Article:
Updated: Jul 5, 2020
I have written about the essence of the spiritual path, and how to be kind to ourselves by learning how to deal with difficult emotions. Next we want to see how to deal with the difficult thoughts that are often our reactions to difficult emotions.
When we are in the state of what I am calling our ordinary selves - or, as they are called in some traditions, our egos, or ego-selves - our minds can be very reactive. We not only may be experiencing distressing emotions, but on top of that we may notice that our minds add another level of upset by the way in which we are thinking about our feelings. These ego-reactive thoughts can often be just as painful to us as the original feelings to which they are a reaction. I will describe two types of ego-reactive thoughts we may have - there are actually many more, of course - and then suggest ways to deal with them.
We all carry around inside us an inner critic or inner judge - what in psychoanalysis we call a super-ego - which is the internalized version of all the judgments we received from our families, or society, when we were young. This super-ego is a necessary part of our growing up. It tells us when we are good or bad, or when we have done a good or a bad act, and this helps guide us to become responsible adults.
However - and this is a big however - what many of us do not appreciate it is that when we are on a spiritual path, the super-ego becomes less and less important, and ultimately may not be necessary at all. This is because we all carry inside us, as an aspect of our real selves, an inner spiritual gyroscope which guides our actions - an intuitive sense of what is right - that is separate from our inner judge.
Of course it may takes us quite a while - often years - before we are able to connect to this real self and its accompanying inner spiritual gyroscope. But in the meantime, a great deal of our spiritual practice for many years may include learning to disregard, not take seriously, or reject the judgments of the super-ego.
A great deal of this work consists of our learning that on the deepest level, there is no such thing as a "bad thought" or a "bad feeling." Our thoughts and feelings are separate from our actions, and need not be acted upon. In themselves they hurt no one. The more spiritually mature we become, the more we realize the importance of letting ourselves have any thoughts or feelings that may arise, without judging ourselves. This contributes to the inner feeling of self-acceptance that is such a crucial aspect of our growth and maturation.
Another trick our ego-minds may play on us is what is called catastrophizing. This consists of thinking about the future, and imagining the worst. Like the inner critic in our lives, this process is not without benefit. Obviously it is useful at times to anticipate the worst in our lives, so that we may make our preparations to deal with it. But in catastrophizing this anticipattion becomes a habit, becomes our automatic go-to thinking whenever we are dealing with a difficult situation or feeling, and further contributes to unnecessary unhappiness.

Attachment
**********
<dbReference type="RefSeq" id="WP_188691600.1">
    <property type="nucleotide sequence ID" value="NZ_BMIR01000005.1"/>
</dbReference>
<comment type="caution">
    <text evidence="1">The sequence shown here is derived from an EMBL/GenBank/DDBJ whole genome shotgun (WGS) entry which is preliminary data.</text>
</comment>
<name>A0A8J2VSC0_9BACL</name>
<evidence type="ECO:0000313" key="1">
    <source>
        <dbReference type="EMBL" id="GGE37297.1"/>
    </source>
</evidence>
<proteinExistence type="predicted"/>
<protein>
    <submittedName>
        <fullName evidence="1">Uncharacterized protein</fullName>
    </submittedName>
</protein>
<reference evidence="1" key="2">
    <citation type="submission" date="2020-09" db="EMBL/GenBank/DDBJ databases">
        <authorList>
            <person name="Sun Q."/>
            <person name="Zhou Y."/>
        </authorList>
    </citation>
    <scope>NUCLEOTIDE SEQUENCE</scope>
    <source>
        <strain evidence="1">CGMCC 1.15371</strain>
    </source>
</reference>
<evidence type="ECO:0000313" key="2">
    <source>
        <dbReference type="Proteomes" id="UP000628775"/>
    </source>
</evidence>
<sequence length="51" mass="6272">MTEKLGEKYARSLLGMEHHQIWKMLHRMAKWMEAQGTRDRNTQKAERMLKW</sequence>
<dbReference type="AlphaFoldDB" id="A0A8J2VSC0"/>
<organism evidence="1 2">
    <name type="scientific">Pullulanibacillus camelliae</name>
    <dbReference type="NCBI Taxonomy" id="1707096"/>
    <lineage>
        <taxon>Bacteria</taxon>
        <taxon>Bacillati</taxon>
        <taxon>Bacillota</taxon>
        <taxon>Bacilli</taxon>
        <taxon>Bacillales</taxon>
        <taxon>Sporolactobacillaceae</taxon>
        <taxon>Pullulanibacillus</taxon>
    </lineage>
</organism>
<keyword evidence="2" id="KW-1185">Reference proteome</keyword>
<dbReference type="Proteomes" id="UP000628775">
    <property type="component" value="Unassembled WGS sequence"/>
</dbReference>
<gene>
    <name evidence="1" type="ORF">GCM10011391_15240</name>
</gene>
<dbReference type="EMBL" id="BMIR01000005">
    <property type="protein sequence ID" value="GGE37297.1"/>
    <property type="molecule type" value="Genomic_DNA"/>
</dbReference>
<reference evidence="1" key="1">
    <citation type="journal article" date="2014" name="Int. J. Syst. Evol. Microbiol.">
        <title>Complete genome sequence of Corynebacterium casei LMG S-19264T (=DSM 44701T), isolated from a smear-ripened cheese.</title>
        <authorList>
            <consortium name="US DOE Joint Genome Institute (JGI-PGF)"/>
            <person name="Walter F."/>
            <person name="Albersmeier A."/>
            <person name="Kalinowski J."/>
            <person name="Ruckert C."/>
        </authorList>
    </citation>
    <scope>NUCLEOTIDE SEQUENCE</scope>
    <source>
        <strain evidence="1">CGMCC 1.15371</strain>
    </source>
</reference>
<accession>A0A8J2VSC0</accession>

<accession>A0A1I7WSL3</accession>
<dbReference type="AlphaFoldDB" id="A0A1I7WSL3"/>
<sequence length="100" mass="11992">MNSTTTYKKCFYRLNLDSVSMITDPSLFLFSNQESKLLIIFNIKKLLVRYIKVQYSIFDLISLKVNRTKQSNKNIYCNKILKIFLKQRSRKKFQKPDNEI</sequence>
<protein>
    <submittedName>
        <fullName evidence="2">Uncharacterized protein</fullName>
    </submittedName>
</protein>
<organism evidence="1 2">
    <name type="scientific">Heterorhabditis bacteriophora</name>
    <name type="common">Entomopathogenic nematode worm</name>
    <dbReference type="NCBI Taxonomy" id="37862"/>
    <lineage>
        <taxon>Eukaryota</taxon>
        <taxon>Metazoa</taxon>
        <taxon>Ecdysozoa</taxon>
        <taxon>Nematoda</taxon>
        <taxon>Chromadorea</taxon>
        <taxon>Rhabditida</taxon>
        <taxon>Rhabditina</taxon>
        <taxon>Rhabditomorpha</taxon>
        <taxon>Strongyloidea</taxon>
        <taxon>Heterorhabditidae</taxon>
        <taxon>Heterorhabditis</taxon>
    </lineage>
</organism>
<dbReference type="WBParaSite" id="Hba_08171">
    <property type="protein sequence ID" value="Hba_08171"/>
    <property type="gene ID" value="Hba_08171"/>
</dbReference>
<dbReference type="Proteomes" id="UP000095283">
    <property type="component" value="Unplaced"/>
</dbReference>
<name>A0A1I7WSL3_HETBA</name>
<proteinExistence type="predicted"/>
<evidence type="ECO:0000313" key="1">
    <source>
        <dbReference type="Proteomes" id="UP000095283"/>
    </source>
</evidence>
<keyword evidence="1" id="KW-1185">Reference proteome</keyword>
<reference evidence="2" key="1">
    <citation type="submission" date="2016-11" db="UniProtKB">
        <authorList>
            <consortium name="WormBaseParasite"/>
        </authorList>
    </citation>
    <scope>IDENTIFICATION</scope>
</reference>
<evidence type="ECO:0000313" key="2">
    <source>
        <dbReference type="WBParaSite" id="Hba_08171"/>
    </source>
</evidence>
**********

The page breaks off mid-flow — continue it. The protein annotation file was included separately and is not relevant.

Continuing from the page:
Counteracting Difficult Thoughts
So how may we learn to deal skillfully with our ego-reactive minds? I suggest a three-step process that I call "The Three S's."
The first step is the most obvious, but by no means the easiest. We simply see what is going on. If a super-ego thought arises, judging us as bad for a thought or feeling, we simply notice that it is the super-ego, the inner critic. If we are convinced that a terrible future lies before us, we simpy see that we are catastrophizing. We see what is going on, and we name it for what it is.
You would think that this initial process in working with our thoughts is ridiculously easy - but it isn't. This is because all of us are capable of having thoughts without realizing what they are. So an important part of working with ourselves becomes simply seeing what's going on.
The next step is stopping. By this I don't mean that we try to prevent ourselves from having the thought in the first place. This is an ability that we are not capable of as humans - nor do we need to be. We don't stop the thought from arising. But we do stop ourselves from continuing it, from following it, from focusing on it or from dwelling on it. We don't "get on that train," as some teachers have suggested. We do this by shifting out attention away from the thought, even for a moment. And this is something we are all able to do.
For some of us steps (1) and (2) may be sufficient. But for many of us, the original thought is so sticky, so magnetic, that we may keep getting pulled back to it in spite of ourselves. So what can help is to shift our attention to something positive, each time the negative thought arises.
As we work with this process of The Three S's, two things are important to remember. First, it requires constant repetition to work. We are dealing with dysfunctional mental habits, and habits have a tendency to persist. We must practice this process again and again, even, if the thoughts are persistent, several times an hour.
Second, this is a long process. It is an important part of our spiritual practice, and it often may take years to develop the positive mental habits that can contribute to our happiness.
And third - it works! I can tell you this from personal experience. So - don't give up!
Till next time -